The IL-23/IL-17 Pathway in Inflammatory Skin Diseases: From Bench to Bedside.

Journal: Frontiers In Immunology
Published:
Abstract

Interleukin-17 (IL-17) is an essential proinflammatory cytokine, which is mainly secreted by the CD4+ helper T cells (Th17 cells) and subsets of innate lymphoid cells. IL-17A is associated with the pathogenesis of inflammatory diseases, including psoriasis, atopic dermatitis, hidradenitis suppurativa, alopecia areata, pityriasis rubra pilaris, pemphigus, and systemic sclerosis. Interleukin-23 (IL-23) plays a pivotal role in stimulating the production of IL-17 by activating the Th17 cells. The IL-23/IL-17 axis is an important pathway for targeted therapy for inflammatory diseases. Emerging evidence from clinical trials has shown that monoclonal antibodies against IL-23, IL-17, and tumor necrosis factor are effective in the treatment of patients with psoriasis, atopic dermatitis, hidradenitis suppurativa, pityriasis rubra pilaris, pemphigus, and systemic sclerosis. Here, we summarize the latest knowledge about the biology, signaling, and pathophysiological functions of the IL-23/IL-17 axis in inflammatory skin diseases. The currently available biologics targeting the axis is also discussed.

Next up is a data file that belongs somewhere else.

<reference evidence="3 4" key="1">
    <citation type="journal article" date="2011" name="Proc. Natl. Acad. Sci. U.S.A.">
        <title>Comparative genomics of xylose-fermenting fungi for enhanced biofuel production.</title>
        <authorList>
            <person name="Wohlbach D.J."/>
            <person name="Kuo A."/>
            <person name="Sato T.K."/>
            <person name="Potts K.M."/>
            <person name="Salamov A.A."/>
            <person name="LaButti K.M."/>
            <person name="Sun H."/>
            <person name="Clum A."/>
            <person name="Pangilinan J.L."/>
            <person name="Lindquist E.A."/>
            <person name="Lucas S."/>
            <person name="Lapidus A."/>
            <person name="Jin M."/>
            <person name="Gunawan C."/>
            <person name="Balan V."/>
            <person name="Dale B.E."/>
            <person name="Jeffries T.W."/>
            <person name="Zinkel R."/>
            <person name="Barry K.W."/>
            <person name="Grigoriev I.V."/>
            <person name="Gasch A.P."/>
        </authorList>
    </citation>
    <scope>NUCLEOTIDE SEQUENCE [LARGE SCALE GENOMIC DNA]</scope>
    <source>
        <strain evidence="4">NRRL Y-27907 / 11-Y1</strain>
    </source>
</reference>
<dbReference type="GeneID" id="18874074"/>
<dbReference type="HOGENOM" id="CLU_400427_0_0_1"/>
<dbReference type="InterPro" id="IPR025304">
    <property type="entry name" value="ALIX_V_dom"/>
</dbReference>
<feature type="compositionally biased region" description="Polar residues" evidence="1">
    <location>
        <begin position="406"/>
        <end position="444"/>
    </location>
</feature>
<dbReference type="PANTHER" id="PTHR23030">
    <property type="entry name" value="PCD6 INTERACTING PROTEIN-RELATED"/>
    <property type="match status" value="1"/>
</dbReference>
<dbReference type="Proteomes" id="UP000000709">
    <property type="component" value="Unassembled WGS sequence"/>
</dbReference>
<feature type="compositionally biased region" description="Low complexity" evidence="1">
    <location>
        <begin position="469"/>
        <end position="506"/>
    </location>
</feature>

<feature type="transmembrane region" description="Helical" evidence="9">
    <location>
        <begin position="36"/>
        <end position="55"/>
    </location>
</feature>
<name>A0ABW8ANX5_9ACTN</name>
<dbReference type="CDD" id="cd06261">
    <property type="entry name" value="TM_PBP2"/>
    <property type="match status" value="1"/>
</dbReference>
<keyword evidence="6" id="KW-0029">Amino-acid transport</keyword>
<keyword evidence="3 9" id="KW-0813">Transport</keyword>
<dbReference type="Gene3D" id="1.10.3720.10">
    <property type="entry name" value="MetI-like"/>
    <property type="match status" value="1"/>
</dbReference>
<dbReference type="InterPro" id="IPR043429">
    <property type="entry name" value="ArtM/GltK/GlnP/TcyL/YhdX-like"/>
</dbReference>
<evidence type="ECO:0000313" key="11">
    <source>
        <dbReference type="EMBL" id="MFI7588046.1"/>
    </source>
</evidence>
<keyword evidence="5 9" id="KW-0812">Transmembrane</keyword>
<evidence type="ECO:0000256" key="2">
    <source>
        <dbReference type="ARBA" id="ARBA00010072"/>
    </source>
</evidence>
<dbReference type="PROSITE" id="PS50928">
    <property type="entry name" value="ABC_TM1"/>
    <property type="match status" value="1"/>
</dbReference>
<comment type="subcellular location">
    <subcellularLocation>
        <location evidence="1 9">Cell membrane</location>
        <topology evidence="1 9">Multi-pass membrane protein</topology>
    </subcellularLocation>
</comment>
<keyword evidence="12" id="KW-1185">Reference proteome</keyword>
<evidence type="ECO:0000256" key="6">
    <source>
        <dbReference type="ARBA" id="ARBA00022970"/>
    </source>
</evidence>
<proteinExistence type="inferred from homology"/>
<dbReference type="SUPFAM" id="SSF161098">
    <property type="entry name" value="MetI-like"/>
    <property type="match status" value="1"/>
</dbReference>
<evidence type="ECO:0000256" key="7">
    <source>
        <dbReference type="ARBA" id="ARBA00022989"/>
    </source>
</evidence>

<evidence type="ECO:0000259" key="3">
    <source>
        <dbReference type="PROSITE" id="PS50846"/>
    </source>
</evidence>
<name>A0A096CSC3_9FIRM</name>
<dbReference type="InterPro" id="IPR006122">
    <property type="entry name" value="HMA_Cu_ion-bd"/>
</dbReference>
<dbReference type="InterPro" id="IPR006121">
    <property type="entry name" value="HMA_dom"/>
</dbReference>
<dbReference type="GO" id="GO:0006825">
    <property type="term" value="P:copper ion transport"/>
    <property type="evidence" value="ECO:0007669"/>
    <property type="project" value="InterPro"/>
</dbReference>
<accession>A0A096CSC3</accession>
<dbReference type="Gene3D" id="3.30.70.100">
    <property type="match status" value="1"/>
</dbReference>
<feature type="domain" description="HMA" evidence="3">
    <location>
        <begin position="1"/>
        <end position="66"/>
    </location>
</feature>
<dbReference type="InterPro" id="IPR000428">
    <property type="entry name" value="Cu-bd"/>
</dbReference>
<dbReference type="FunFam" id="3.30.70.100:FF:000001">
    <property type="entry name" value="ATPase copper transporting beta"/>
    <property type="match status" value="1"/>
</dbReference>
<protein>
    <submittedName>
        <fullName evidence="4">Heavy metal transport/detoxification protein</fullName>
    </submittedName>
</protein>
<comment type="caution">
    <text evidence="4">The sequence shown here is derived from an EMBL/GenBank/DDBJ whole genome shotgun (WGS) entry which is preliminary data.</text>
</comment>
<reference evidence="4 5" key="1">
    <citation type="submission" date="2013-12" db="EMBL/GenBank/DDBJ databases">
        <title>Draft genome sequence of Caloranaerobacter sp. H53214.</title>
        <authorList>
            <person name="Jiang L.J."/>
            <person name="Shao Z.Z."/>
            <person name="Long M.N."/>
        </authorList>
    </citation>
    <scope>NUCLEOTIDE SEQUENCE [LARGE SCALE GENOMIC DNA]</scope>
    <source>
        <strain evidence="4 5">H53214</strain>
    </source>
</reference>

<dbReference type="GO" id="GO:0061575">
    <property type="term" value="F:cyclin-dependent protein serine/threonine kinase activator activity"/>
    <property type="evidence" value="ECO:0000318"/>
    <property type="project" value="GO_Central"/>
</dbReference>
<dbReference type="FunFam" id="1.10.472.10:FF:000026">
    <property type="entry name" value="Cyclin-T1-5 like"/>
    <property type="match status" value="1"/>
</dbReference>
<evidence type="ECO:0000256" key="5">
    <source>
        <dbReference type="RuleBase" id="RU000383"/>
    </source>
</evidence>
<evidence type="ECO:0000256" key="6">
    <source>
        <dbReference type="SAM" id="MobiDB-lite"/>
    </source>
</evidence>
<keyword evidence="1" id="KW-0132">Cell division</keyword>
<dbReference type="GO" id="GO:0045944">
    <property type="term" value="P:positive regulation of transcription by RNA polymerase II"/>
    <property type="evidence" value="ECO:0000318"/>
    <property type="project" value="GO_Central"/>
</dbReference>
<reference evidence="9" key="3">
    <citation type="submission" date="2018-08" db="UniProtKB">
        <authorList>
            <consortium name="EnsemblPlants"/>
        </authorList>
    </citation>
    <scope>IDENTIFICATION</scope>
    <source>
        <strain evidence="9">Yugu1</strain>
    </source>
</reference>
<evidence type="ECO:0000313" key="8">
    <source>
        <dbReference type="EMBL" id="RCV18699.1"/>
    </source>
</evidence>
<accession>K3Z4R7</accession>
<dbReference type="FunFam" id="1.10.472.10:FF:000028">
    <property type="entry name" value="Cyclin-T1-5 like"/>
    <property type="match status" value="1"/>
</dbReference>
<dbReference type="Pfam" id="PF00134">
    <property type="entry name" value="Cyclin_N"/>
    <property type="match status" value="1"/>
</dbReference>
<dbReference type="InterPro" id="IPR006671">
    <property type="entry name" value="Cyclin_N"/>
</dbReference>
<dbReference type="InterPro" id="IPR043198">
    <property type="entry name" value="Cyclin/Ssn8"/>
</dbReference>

Authors
Taoming Liu, heng Li, huni Ying, hunli Tang, uwei Ding, ali Li, ianjun Qiao, ong Fang

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